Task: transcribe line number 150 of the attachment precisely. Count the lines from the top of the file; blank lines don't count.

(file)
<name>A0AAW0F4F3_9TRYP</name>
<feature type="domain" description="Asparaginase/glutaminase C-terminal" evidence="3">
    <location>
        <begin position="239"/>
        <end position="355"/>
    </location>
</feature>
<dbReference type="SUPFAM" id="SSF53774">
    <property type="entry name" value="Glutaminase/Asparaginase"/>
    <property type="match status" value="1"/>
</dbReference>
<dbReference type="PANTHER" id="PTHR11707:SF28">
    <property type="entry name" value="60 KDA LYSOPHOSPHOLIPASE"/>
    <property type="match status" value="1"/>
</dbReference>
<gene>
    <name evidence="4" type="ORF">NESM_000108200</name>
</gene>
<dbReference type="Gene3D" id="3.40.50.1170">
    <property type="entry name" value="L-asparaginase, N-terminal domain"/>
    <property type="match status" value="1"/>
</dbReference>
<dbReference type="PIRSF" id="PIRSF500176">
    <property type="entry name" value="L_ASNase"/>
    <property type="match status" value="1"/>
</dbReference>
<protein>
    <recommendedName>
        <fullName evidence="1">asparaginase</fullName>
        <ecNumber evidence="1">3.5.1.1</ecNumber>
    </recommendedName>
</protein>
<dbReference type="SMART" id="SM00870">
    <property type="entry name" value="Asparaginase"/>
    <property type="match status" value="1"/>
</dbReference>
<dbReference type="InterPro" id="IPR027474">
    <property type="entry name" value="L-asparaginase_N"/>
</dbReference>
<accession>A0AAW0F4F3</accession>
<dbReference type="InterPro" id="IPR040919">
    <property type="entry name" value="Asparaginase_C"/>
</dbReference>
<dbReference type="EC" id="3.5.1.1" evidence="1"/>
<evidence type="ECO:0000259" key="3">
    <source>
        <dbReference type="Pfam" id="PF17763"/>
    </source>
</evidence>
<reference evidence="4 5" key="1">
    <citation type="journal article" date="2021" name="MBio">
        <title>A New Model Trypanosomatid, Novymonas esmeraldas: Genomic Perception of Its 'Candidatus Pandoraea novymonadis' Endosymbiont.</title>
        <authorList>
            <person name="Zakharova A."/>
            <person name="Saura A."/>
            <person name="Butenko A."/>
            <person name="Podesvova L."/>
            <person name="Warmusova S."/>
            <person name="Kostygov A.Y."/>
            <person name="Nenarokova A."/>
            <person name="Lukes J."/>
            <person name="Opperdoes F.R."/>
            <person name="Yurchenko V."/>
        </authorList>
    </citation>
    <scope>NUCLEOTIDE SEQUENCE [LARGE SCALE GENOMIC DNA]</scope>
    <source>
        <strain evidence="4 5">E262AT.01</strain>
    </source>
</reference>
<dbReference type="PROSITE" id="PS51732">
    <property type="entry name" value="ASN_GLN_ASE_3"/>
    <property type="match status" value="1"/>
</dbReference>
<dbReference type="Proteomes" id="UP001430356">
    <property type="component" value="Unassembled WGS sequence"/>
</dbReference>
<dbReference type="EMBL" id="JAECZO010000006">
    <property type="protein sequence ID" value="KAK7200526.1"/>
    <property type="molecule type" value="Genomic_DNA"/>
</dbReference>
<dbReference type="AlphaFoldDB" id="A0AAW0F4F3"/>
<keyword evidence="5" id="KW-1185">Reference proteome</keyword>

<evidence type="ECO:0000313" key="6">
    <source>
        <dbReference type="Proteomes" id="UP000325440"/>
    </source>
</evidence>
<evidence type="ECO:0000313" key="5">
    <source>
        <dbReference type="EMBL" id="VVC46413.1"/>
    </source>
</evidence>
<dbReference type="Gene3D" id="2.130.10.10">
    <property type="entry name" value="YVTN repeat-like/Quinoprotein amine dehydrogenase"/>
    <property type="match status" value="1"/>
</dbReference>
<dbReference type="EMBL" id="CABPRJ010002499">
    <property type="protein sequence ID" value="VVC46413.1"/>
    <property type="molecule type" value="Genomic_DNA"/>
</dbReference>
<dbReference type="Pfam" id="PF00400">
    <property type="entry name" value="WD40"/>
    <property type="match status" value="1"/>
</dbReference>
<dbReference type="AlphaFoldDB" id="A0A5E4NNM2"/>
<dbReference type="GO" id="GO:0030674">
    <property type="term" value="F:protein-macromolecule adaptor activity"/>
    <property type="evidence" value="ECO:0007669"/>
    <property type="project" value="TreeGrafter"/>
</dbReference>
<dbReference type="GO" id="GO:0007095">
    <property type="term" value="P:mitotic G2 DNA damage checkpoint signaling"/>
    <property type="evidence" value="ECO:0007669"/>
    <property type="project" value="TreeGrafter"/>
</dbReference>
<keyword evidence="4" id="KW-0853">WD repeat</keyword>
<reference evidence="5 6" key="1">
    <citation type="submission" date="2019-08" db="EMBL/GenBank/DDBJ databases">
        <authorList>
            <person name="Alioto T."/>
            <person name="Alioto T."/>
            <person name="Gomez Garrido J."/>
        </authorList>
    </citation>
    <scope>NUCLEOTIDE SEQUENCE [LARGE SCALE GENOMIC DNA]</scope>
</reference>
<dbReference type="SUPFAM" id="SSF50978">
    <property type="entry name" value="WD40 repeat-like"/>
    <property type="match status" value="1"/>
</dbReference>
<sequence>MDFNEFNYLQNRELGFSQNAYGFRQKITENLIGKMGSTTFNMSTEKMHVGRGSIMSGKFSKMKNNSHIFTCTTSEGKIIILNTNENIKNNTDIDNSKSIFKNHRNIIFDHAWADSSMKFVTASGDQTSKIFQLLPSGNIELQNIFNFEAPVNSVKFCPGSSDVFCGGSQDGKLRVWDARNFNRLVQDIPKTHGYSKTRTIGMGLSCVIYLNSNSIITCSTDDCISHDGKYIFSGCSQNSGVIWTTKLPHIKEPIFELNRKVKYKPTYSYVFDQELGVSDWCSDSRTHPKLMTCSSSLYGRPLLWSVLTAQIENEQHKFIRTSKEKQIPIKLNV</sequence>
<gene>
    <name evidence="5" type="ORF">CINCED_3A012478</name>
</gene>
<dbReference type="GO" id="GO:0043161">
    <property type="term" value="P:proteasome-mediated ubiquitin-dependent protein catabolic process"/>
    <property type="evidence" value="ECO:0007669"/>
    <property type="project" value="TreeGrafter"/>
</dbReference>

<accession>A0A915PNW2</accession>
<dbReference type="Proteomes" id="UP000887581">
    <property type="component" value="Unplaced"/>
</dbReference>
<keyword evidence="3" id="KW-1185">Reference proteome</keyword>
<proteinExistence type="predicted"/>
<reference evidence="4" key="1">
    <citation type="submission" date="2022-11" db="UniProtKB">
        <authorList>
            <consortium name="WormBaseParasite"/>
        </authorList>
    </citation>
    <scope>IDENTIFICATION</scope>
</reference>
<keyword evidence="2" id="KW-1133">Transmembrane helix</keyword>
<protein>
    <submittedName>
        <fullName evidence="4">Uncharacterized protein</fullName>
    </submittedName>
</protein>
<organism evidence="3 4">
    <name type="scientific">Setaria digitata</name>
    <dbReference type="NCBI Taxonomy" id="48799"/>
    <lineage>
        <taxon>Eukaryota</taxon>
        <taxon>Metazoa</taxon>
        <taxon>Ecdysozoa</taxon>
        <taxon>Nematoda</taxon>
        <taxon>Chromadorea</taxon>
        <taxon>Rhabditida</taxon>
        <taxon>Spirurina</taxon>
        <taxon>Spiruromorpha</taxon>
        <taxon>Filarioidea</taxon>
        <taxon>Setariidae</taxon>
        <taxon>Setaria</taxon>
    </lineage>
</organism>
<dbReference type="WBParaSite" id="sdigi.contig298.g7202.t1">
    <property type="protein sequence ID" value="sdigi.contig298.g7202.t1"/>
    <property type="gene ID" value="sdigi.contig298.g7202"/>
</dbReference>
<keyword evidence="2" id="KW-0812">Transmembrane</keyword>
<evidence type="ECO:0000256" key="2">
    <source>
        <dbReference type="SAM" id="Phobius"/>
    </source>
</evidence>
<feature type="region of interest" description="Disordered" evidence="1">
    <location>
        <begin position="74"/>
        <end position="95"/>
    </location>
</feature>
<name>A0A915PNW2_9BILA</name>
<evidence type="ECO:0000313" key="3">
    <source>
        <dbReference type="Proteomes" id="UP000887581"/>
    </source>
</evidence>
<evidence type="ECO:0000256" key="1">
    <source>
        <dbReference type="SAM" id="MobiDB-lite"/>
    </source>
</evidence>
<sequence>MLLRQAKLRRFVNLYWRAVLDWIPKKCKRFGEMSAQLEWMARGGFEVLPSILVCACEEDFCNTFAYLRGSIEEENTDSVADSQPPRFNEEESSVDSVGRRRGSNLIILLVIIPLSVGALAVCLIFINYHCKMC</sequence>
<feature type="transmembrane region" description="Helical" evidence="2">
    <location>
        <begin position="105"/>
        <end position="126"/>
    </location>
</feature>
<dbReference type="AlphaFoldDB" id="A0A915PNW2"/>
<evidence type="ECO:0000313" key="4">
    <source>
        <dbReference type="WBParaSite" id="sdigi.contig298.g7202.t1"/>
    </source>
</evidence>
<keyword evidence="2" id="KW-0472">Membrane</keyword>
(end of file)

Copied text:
            <consortium name="WormBaseParasite"/>